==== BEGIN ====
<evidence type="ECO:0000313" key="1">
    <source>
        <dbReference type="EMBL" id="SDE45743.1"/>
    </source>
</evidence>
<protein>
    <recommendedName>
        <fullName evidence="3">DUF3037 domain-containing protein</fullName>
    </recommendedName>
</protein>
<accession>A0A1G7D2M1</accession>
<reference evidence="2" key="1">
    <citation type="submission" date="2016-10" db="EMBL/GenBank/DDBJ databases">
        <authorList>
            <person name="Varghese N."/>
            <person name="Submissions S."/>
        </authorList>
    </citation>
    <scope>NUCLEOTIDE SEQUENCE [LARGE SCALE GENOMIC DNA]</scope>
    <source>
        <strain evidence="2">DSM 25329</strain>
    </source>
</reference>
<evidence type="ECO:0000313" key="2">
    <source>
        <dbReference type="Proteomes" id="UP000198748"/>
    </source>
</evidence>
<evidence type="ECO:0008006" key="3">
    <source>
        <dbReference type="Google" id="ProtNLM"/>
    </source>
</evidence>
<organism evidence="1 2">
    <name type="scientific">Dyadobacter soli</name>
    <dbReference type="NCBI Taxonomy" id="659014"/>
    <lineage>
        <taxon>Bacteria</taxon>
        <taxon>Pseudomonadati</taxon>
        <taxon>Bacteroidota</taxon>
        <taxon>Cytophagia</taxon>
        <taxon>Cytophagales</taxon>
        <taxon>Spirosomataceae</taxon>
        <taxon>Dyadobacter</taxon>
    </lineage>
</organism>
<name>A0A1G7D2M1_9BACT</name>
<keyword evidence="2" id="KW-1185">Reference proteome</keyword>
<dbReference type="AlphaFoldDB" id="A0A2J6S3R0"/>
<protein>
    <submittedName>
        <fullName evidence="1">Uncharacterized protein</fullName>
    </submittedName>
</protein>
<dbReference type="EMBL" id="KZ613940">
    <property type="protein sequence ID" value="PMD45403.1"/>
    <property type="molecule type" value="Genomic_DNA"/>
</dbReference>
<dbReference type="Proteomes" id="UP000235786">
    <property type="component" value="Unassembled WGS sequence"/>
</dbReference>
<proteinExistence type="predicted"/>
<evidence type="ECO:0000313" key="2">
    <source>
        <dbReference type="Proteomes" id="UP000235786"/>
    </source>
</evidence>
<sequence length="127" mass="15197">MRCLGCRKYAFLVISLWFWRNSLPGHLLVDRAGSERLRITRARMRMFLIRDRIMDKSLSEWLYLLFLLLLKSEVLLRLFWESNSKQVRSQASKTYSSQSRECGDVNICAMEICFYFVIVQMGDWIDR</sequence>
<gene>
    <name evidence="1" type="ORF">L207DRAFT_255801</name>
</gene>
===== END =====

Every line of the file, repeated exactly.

<evidence type="ECO:0000313" key="1">
    <source>
        <dbReference type="EMBL" id="SDE45743.1"/>
    </source>
</evidence>
<protein>
    <recommendedName>
        <fullName evidence="3">DUF3037 domain-containing protein</fullName>
    </recommendedName>
</protein>
<accession>A0A1G7D2M1</accession>
<reference evidence="2" key="1">
    <citation type="submission" date="2016-10" db="EMBL/GenBank/DDBJ databases">
        <authorList>
            <person name="Varghese N."/>
            <person name="Submissions S."/>
        </authorList>
    </citation>
    <scope>NUCLEOTIDE SEQUENCE [LARGE SCALE GENOMIC DNA]</scope>
    <source>
        <strain evidence="2">DSM 25329</strain>
    </source>
</reference>
<evidence type="ECO:0000313" key="2">
    <source>
        <dbReference type="Proteomes" id="UP000198748"/>
    </source>
</evidence>
<evidence type="ECO:0008006" key="3">
    <source>
        <dbReference type="Google" id="ProtNLM"/>
    </source>
</evidence>
<organism evidence="1 2">
    <name type="scientific">Dyadobacter soli</name>
    <dbReference type="NCBI Taxonomy" id="659014"/>
    <lineage>
        <taxon>Bacteria</taxon>
        <taxon>Pseudomonadati</taxon>
        <taxon>Bacteroidota</taxon>
        <taxon>Cytophagia</taxon>
        <taxon>Cytophagales</taxon>
        <taxon>Spirosomataceae</taxon>
        <taxon>Dyadobacter</taxon>
    </lineage>
</organism>
<name>A0A1G7D2M1_9BACT</name>
<keyword evidence="2" id="KW-1185">Reference proteome</keyword>
<dbReference type="AlphaFoldDB" id="A0A2J6S3R0"/>
<protein>
    <submittedName>
        <fullName evidence="1">Uncharacterized protein</fullName>
    </submittedName>
</protein>
<dbReference type="EMBL" id="KZ613940">
    <property type="protein sequence ID" value="PMD45403.1"/>
    <property type="molecule type" value="Genomic_DNA"/>
</dbReference>
<dbReference type="Proteomes" id="UP000235786">
    <property type="component" value="Unassembled WGS sequence"/>
</dbReference>
<proteinExistence type="predicted"/>
<evidence type="ECO:0000313" key="2">
    <source>
        <dbReference type="Proteomes" id="UP000235786"/>
    </source>
</evidence>
<sequence length="127" mass="15197">MRCLGCRKYAFLVISLWFWRNSLPGHLLVDRAGSERLRITRARMRMFLIRDRIMDKSLSEWLYLLFLLLLKSEVLLRLFWESNSKQVRSQASKTYSSQSRECGDVNICAMEICFYFVIVQMGDWIDR</sequence>
<gene>
    <name evidence="1" type="ORF">L207DRAFT_255801</name>
</gene>